As I sat nervously waiting in the doctor's room, I felt the bad news coming. I had been unwell for weeks. It was the festive season, and I thought my lethargy and faintness was from doing too much socialising. But as my doctor read out my blood results ("they’re too high, you’re literally one Paddle Pop away from Type 2 Diabetes") I knew what needed to be done. I had to lose weight.
Having a family with a history of Type 2, and myself having Polycystic Ovarian Syndrome (PCOS), the daunting thought of shifting the weight that has taken me years to gain gave me an intense feeling of dread. For so long I have tried dieting, exercise and horrific weight loss pills, but nothing worked.
After doing research on PCOS, it’s unbelievably easy to gain weight. Sugars, carbs and basically anything that was indulgent would be the worst thing I could possibly consume.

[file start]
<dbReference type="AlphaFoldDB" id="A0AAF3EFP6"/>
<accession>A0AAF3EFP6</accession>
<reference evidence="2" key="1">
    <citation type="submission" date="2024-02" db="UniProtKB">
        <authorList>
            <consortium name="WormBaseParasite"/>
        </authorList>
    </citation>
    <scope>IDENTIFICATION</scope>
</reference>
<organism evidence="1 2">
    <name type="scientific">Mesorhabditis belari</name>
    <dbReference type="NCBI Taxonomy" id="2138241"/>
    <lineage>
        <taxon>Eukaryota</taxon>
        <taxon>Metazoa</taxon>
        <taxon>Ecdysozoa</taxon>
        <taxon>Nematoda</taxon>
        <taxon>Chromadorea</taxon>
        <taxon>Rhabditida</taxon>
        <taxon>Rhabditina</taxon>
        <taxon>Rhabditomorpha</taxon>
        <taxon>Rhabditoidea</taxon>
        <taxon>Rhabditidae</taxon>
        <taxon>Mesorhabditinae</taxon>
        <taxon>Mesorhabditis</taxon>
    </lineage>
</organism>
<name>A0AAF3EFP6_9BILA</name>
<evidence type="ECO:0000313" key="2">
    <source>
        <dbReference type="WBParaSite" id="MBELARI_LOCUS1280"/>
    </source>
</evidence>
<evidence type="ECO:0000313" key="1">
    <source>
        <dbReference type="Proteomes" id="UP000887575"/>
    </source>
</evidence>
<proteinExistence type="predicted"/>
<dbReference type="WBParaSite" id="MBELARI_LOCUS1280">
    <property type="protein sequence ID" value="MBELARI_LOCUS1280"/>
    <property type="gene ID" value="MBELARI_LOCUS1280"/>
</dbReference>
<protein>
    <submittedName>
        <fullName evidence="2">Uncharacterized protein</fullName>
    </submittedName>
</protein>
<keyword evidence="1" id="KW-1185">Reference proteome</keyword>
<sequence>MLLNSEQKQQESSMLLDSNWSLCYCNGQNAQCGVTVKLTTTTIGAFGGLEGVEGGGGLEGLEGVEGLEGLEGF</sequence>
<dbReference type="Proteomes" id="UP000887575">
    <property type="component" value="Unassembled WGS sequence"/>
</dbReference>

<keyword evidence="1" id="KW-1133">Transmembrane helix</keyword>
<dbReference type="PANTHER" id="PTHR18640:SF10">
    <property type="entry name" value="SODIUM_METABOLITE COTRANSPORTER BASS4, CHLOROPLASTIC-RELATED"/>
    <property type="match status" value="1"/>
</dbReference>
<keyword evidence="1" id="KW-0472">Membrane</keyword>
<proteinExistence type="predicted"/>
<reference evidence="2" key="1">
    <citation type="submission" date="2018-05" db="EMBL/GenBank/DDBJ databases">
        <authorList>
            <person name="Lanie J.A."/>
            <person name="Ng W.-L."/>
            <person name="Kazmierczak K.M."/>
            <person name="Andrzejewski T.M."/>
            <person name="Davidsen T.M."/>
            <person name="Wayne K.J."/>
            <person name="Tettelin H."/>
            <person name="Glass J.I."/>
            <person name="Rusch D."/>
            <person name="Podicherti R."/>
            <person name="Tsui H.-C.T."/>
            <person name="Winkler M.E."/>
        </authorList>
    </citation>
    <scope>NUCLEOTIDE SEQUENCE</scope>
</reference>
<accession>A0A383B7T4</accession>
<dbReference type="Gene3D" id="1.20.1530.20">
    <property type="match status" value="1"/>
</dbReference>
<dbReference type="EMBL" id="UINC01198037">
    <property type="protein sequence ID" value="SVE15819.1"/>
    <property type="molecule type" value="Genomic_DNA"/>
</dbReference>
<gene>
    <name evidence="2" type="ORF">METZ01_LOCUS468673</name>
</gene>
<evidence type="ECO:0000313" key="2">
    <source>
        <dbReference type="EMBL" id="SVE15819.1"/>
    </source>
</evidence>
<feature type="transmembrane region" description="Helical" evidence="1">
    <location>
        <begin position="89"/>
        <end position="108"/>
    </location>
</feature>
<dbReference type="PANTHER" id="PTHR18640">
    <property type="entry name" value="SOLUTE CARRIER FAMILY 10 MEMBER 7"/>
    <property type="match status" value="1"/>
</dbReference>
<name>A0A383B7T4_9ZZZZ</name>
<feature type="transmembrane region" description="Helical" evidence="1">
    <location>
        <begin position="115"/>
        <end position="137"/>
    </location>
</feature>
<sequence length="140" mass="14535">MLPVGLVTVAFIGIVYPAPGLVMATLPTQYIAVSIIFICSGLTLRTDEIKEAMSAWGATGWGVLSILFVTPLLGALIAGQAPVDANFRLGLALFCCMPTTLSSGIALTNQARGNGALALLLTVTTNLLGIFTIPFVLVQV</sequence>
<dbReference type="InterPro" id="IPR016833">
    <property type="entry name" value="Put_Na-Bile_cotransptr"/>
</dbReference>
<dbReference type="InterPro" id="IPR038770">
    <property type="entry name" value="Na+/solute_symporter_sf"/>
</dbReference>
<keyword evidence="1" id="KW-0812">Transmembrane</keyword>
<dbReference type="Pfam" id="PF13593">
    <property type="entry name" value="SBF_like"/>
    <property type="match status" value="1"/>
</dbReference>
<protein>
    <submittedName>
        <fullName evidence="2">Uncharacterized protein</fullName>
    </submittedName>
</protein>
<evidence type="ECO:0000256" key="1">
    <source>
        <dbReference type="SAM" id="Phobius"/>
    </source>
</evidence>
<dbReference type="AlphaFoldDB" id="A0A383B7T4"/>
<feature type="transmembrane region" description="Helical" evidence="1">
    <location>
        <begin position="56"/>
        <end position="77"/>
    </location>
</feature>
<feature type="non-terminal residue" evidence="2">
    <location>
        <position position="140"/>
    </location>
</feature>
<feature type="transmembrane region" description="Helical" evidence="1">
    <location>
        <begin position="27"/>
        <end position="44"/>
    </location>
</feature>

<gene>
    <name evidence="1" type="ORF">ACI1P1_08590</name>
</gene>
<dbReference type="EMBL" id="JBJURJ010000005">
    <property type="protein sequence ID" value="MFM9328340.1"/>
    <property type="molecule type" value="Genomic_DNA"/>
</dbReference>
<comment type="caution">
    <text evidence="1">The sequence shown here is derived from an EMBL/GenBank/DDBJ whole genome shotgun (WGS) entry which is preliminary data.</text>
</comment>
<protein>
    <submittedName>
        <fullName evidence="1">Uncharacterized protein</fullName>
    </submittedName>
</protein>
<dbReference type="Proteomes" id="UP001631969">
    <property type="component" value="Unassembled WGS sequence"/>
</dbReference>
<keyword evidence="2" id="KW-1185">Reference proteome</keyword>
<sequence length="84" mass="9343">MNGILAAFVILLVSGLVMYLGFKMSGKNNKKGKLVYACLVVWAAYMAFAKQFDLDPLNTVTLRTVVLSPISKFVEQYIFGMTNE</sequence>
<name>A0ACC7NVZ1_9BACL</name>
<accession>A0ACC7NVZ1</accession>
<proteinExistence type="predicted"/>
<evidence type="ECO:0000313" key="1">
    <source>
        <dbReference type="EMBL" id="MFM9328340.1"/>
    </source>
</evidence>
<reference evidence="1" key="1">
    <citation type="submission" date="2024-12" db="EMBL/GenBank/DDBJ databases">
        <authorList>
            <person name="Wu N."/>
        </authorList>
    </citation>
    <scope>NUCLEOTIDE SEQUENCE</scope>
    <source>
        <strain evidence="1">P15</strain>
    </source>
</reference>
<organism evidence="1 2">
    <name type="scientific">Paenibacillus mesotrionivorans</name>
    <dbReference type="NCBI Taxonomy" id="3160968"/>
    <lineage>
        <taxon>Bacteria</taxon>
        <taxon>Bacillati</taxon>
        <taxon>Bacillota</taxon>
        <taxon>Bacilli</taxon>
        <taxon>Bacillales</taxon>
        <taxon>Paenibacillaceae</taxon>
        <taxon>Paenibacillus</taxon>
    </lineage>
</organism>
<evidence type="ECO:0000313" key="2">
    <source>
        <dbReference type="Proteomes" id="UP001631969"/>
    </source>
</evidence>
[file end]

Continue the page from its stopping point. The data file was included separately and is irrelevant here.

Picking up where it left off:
I broke down in tears, explaining that no matter how hard I tried in the past, it was so hard for me to shed kilos. It’s impossible to believe someone with as much energy as me with ADHD, who literally never stops, couldn’t lose weight.
But heck, I tried. And then the doctor suggested something, a diabetes management drug. She explained to me that it would help me lose weight, and therefore reverse diabetes.
However, there was a catch. There always is. She wouldn’t put me on it unless I changed my lifestyle habits. I needed to see a nutritionist with knowledge of pre-diabetes and I needed to start exercising way more than one walk a day.
Watch: The facts on Type 2 Diabetes. Post continues after video.